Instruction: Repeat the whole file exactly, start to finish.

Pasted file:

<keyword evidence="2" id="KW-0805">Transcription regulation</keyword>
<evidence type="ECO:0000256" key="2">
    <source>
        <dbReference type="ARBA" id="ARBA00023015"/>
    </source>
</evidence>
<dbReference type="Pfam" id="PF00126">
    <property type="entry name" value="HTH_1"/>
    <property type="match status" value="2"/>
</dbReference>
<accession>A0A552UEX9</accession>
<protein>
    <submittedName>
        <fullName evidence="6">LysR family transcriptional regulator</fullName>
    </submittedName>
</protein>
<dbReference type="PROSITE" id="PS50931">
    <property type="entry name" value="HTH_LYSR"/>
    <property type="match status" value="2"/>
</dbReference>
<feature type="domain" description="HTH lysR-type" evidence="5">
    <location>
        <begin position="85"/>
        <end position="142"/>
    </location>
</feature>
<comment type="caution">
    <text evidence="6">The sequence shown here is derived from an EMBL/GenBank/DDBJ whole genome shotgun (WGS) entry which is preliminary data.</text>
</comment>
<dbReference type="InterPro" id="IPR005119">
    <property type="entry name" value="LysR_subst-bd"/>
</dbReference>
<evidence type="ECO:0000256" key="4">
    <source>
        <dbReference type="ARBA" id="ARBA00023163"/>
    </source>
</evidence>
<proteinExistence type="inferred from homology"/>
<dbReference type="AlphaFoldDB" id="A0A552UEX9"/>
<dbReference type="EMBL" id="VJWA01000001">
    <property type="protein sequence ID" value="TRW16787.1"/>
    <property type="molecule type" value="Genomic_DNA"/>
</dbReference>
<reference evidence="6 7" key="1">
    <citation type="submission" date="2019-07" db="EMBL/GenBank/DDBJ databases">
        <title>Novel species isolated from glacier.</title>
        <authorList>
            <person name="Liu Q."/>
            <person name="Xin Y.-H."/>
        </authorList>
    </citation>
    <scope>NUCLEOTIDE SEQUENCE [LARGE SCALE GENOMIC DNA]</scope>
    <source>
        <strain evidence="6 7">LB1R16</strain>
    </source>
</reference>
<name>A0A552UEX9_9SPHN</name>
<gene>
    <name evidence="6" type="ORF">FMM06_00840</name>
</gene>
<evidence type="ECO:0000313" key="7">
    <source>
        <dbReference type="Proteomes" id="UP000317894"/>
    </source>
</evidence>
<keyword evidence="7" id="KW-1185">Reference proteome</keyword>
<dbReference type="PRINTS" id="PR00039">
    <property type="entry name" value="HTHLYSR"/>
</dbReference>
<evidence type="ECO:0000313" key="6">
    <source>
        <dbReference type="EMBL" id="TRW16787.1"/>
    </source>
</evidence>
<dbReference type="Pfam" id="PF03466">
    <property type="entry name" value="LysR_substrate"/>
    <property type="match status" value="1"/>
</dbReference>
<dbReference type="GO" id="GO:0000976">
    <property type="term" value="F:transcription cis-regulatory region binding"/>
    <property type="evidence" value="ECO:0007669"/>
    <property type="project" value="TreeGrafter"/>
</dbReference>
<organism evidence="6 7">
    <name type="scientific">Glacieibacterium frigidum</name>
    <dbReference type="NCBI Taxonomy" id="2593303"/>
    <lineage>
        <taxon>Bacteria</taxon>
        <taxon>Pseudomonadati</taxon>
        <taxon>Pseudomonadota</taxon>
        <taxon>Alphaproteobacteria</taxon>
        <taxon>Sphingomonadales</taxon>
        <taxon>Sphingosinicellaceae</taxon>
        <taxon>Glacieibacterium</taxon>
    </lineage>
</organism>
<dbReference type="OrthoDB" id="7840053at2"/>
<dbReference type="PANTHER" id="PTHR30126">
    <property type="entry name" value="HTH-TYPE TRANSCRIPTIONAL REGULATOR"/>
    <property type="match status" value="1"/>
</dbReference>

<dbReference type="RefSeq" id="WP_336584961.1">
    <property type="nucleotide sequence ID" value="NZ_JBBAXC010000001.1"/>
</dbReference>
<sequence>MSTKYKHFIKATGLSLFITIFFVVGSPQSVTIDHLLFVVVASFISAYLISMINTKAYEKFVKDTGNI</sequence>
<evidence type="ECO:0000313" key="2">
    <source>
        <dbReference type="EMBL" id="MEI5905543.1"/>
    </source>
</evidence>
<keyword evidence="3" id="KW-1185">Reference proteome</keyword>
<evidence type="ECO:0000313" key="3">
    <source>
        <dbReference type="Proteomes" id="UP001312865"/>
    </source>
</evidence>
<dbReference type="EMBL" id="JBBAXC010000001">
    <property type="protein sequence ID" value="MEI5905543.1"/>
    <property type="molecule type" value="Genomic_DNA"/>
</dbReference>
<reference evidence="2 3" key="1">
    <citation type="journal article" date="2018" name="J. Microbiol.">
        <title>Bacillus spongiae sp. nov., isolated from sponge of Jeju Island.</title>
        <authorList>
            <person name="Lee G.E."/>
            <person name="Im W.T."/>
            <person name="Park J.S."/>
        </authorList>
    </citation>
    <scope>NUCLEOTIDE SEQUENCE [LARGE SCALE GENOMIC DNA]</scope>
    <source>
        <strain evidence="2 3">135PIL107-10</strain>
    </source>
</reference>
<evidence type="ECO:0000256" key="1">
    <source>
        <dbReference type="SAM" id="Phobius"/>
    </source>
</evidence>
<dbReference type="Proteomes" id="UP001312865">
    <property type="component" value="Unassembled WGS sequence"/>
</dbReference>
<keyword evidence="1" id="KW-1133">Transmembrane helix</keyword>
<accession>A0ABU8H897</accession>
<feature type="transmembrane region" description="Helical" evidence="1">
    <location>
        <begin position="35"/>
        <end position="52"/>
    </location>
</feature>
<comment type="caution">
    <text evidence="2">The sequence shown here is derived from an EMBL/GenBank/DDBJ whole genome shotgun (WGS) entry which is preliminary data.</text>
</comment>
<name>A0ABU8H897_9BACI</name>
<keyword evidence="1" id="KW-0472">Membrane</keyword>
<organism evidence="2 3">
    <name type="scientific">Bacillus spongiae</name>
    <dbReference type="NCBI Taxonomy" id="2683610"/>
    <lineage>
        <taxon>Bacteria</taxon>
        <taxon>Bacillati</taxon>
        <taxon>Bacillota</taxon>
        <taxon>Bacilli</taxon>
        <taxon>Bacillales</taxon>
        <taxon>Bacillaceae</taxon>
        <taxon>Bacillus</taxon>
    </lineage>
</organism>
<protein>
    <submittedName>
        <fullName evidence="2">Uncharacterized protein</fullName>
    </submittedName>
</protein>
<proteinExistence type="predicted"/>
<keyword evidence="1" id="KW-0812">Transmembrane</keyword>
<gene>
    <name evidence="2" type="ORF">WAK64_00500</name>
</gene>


<keyword evidence="2" id="KW-0805">Transcription regulation</keyword>
<evidence type="ECO:0000256" key="2">
    <source>
        <dbReference type="ARBA" id="ARBA00023015"/>
    </source>
</evidence>
<dbReference type="Pfam" id="PF00126">
    <property type="entry name" value="HTH_1"/>
    <property type="match status" value="2"/>
</dbReference>
<accession>A0A552UEX9</accession>
<protein>
    <submittedName>
        <fullName evidence="6">LysR family transcriptional regulator</fullName>
    </submittedName>
</protein>
<dbReference type="PROSITE" id="PS50931">
    <property type="entry name" value="HTH_LYSR"/>
    <property type="match status" value="2"/>
</dbReference>
<feature type="domain" description="HTH lysR-type" evidence="5">
    <location>
        <begin position="85"/>
        <end position="142"/>
    </location>
</feature>
<comment type="caution">
    <text evidence="6">The sequence shown here is derived from an EMBL/GenBank/DDBJ whole genome shotgun (WGS) entry which is preliminary data.</text>
</comment>
<dbReference type="InterPro" id="IPR005119">
    <property type="entry name" value="LysR_subst-bd"/>
</dbReference>
<evidence type="ECO:0000256" key="4">
    <source>
        <dbReference type="ARBA" id="ARBA00023163"/>
    </source>
</evidence>
<proteinExistence type="inferred from homology"/>
<dbReference type="AlphaFoldDB" id="A0A552UEX9"/>
<dbReference type="EMBL" id="VJWA01000001">
    <property type="protein sequence ID" value="TRW16787.1"/>
    <property type="molecule type" value="Genomic_DNA"/>
</dbReference>
<reference evidence="6 7" key="1">
    <citation type="submission" date="2019-07" db="EMBL/GenBank/DDBJ databases">
        <title>Novel species isolated from glacier.</title>
        <authorList>
            <person name="Liu Q."/>
            <person name="Xin Y.-H."/>
        </authorList>
    </citation>
    <scope>NUCLEOTIDE SEQUENCE [LARGE SCALE GENOMIC DNA]</scope>
    <source>
        <strain evidence="6 7">LB1R16</strain>
    </source>
</reference>
<name>A0A552UEX9_9SPHN</name>
<gene>
    <name evidence="6" type="ORF">FMM06_00840</name>
</gene>
<evidence type="ECO:0000313" key="7">
    <source>
        <dbReference type="Proteomes" id="UP000317894"/>
    </source>
</evidence>
<keyword evidence="7" id="KW-1185">Reference proteome</keyword>
<dbReference type="PRINTS" id="PR00039">
    <property type="entry name" value="HTHLYSR"/>
</dbReference>
<evidence type="ECO:0000313" key="6">
    <source>
        <dbReference type="EMBL" id="TRW16787.1"/>
    </source>
</evidence>
<dbReference type="Pfam" id="PF03466">
    <property type="entry name" value="LysR_substrate"/>
    <property type="match status" value="1"/>
</dbReference>
<dbReference type="GO" id="GO:0000976">
    <property type="term" value="F:transcription cis-regulatory region binding"/>
    <property type="evidence" value="ECO:0007669"/>
    <property type="project" value="TreeGrafter"/>
</dbReference>
<organism evidence="6 7">
    <name type="scientific">Glacieibacterium frigidum</name>
    <dbReference type="NCBI Taxonomy" id="2593303"/>
    <lineage>
        <taxon>Bacteria</taxon>
        <taxon>Pseudomonadati</taxon>
        <taxon>Pseudomonadota</taxon>
        <taxon>Alphaproteobacteria</taxon>
        <taxon>Sphingomonadales</taxon>
        <taxon>Sphingosinicellaceae</taxon>
        <taxon>Glacieibacterium</taxon>
    </lineage>
</organism>
<dbReference type="OrthoDB" id="7840053at2"/>
<dbReference type="PANTHER" id="PTHR30126">
    <property type="entry name" value="HTH-TYPE TRANSCRIPTIONAL REGULATOR"/>
    <property type="match status" value="1"/>
</dbReference>

<dbReference type="RefSeq" id="WP_336584961.1">
    <property type="nucleotide sequence ID" value="NZ_JBBAXC010000001.1"/>
</dbReference>
<sequence>MSTKYKHFIKATGLSLFITIFFVVGSPQSVTIDHLLFVVVASFISAYLISMINTKAYEKFVKDTGNI</sequence>
<evidence type="ECO:0000313" key="2">
    <source>
        <dbReference type="EMBL" id="MEI5905543.1"/>
    </source>
</evidence>
<keyword evidence="3" id="KW-1185">Reference proteome</keyword>
<evidence type="ECO:0000313" key="3">
    <source>
        <dbReference type="Proteomes" id="UP001312865"/>
    </source>
</evidence>
<dbReference type="EMBL" id="JBBAXC010000001">
    <property type="protein sequence ID" value="MEI5905543.1"/>
    <property type="molecule type" value="Genomic_DNA"/>
</dbReference>
<reference evidence="2 3" key="1">
    <citation type="journal article" date="2018" name="J. Microbiol.">
        <title>Bacillus spongiae sp. nov., isolated from sponge of Jeju Island.</title>
        <authorList>
            <person name="Lee G.E."/>
            <person name="Im W.T."/>
            <person name="Park J.S."/>
        </authorList>
    </citation>
    <scope>NUCLEOTIDE SEQUENCE [LARGE SCALE GENOMIC DNA]</scope>
    <source>
        <strain evidence="2 3">135PIL107-10</strain>
    </source>
</reference>
<evidence type="ECO:0000256" key="1">
    <source>
        <dbReference type="SAM" id="Phobius"/>
    </source>
</evidence>
<dbReference type="Proteomes" id="UP001312865">
    <property type="component" value="Unassembled WGS sequence"/>
</dbReference>
<keyword evidence="1" id="KW-1133">Transmembrane helix</keyword>
<accession>A0ABU8H897</accession>
<feature type="transmembrane region" description="Helical" evidence="1">
    <location>
        <begin position="35"/>
        <end position="52"/>
    </location>
</feature>
<comment type="caution">
    <text evidence="2">The sequence shown here is derived from an EMBL/GenBank/DDBJ whole genome shotgun (WGS) entry which is preliminary data.</text>
</comment>
<name>A0ABU8H897_9BACI</name>
<keyword evidence="1" id="KW-0472">Membrane</keyword>
<organism evidence="2 3">
    <name type="scientific">Bacillus spongiae</name>
    <dbReference type="NCBI Taxonomy" id="2683610"/>
    <lineage>
        <taxon>Bacteria</taxon>
        <taxon>Bacillati</taxon>
        <taxon>Bacillota</taxon>
        <taxon>Bacilli</taxon>
        <taxon>Bacillales</taxon>
        <taxon>Bacillaceae</taxon>
        <taxon>Bacillus</taxon>
    </lineage>
</organism>
<protein>
    <submittedName>
        <fullName evidence="2">Uncharacterized protein</fullName>
    </submittedName>
</protein>
<proteinExistence type="predicted"/>
<keyword evidence="1" id="KW-0812">Transmembrane</keyword>
<gene>
    <name evidence="2" type="ORF">WAK64_00500</name>
</gene>